Why should you sell your music on platform like Bandcamp that takes 10-15% commission when you could sell it from your own website and keep everything?
The answer is social sales, which we’re going to unpack in this article…
Giving away money is usually painful, but most musicians would (or do) happily give up 15% of their live income to a booking agent.
The expected trade-off is clear: the agent adds more than 15% of value through a mixture of:
- Increased fees
- More gigs
- saving you time
…so it’s a good deal.
What about record labels?
Similarly, many artists are willing to sign away sizeable chunks of their music to a record label in the hope (sadly unfulfilled in many cases) that this company will add more than that amount of value to the release.
So it’s natural when it comes to making your music available to buy – both physically and digitally – to question why you should do it on a platform like Bandcamp.
If you’re simply looking for a place send send a small group of existing fans, then maybe your own website makes sense.
But who releases an album and doesn’t have their sites set a bit higher than that: reaching and selling to new fans!
What are social sales?
OK, so first the basics (and excuse me if you know this…)
You upload your new release, send a newsletter or post on socials and your fans come to buy it.
That’s a direct sale.
You’d make that wherever your music is, because people are actively looking to buy it.
Social sales, on the other hand, are all where people discover your music from another source.
Specifically on Bandcamp, that is through community features which allow you to see what your friends have bought, who they recommend and who your favourite artists recommend.
If Bandcamp is like one big virtual record store, social sales are like asking your friends what new music you should check out.
But instead of looking over their shoulder or calling them up for advice, users of Bandcamp can see all this information, in real time, directly via the website or app.
Sources of Social Sales
There are a lot of cool features on Bandcamp which record-buying fans use to discover new music…
There’s the ‘Discover‘ function where you can browse by genre, much like you would in a real-life record store.
It wasn’t long ago that getting distribution so you could be found in record shops was a massive deal.
Now, you can be present in one of the biggest record stores in the world, ready for any curious jazz fan to come across…
Sometimes people don’t have time to browse everything.
For those situation, ‘tag hubs‘ are where fans can get the latest info from their genre of choice.
If you’re working hard to be new and notable on Bandcamp then you can easily turn up there…
Of course, as a fan, it’s cool to see what your friends are buying. But what about tips from your favourite bands?
The ‘artist recommendations’ feature allows you to do just that…
But whilst these three features are great, the real example of pure social sales come from the places which highlight what people you know and trust are actively buying…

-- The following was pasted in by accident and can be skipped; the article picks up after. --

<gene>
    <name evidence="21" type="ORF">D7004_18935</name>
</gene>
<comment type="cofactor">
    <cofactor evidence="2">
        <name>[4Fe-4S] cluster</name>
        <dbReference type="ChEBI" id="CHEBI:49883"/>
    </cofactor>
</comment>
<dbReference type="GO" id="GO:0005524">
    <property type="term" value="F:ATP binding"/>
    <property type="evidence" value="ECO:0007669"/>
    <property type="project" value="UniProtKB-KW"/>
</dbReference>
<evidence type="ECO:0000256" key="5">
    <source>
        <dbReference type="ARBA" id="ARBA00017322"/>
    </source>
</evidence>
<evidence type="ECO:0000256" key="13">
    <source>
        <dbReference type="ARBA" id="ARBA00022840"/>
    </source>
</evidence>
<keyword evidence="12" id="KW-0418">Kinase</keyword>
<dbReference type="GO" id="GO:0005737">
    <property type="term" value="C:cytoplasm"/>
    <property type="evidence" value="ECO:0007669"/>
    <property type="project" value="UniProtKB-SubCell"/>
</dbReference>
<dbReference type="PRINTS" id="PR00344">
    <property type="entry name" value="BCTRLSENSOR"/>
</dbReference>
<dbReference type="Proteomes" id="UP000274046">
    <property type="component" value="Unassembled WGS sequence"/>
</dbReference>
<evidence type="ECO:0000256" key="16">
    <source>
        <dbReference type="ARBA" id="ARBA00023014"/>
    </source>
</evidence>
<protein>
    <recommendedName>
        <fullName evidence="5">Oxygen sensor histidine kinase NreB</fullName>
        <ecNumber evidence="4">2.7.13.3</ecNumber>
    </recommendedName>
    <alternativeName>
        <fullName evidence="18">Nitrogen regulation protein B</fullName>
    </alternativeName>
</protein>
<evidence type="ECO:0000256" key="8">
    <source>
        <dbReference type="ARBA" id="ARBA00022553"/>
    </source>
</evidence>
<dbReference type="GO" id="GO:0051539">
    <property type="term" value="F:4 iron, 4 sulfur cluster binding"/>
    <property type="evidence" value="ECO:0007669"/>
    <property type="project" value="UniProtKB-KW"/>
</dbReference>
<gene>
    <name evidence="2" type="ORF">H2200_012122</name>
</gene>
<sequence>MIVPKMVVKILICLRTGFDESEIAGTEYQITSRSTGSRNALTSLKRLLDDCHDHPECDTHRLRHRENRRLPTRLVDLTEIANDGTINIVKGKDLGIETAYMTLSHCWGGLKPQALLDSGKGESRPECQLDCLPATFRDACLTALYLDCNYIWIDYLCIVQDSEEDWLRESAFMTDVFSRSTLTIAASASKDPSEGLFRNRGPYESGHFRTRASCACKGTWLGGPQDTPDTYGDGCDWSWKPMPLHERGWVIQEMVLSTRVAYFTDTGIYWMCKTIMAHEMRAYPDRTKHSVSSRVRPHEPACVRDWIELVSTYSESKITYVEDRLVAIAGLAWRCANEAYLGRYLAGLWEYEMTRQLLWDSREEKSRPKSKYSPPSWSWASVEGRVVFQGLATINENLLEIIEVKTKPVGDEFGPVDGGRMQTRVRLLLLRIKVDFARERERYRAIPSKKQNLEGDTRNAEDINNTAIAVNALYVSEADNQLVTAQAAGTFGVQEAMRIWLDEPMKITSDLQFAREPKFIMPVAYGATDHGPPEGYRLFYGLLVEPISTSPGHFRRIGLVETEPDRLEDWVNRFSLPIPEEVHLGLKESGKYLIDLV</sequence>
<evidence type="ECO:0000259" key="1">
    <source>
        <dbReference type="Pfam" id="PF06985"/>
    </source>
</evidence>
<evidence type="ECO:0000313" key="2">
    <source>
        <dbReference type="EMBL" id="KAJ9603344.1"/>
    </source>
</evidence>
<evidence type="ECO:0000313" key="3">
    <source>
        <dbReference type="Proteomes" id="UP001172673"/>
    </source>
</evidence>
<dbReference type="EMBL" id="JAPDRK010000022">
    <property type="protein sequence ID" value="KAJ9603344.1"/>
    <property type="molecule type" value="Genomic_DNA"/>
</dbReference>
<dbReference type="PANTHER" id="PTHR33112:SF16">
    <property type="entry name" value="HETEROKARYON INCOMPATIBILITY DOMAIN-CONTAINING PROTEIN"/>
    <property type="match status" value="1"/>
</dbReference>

As you’ll probably know if you use Bandcamp as a ‘fan’ too, the website and app features a music feed which allows you to see – in real time – what the people you trust are buying.
That’s a cool feature as a fan, but as a musician it can be a super valuable tool to reaching new customers because whenever someone buys your new album, the news is being broadcast to a feed that all of their followers can see.
Here’s how it looks in action:
Taking that one step further, fans can add you to their ‘collection’ and write a mini (Twitter-length) review of your album once they’ve bought it, which will appear both on their profile page and on your artist page.
Any self-respecting curious music fan on Bandcamp has spent time checking out what their trusted friends have been shopping for recently to see if they too should be adding it to their cart!
There’s real proof this works too: when someone buys as a direct result of your recommendation, they get an email to let them know!
So there you have it: some real-life examples of how jazz fans use Bandcamp not only to buy music they want, but to discover new releases they weren’t even aware of!
That’s all cool, but does it actually result in more money in your pocket as a musician..?
Social sales: The Facts & Stats
Here’s the big headline: according to Bandcamp’s website:
Think about that for a moment: 1 in every 3 sales on Bandcamp. In 2020, would have been around…
- 1,600,000 digital albums
- 660,000 tracks
- 333,000 vinyl albums
- 200,000 CDs
- 100,000 cassettes
- 80,000 t-shirts
Of course, it’s not magic: this doesn’t happen automatically.
That’s an average, which means all those musicians who simply upload their music and forget about it are probably seeing very little in the way of social sales.
But assuming you are putting in some time and effort on the platform and are hitting that average figure, let’s do the maths:
- You give Bandcamp 10-15% of your income
- Bandcamp give you 30% more sales
Seems like a no-brainer, eh?!
And that’s only taking the short-term view: these new fans and customers will also be notified of future releases which means your fanbase should continue to grow every time you put out new music….
Should you use Bandcamp to Sell Your Music?
All facts seem to point to yes!
Perhaps the strongest recommendation I can give it, personally, is that if I were releasing music I would be all-in on Bandcamp.
So if (and that is an important ‘if’) you are willing to dig into the Bandcamp community as a fan and use the various features available to your advantage, the rewards are plentiful, both in the short-term and the long-term!
Want to connect fan-to-fan on the platform? Follow Jazzfuel here.
International jazz booking agent, manager and host of Jazzfuel.
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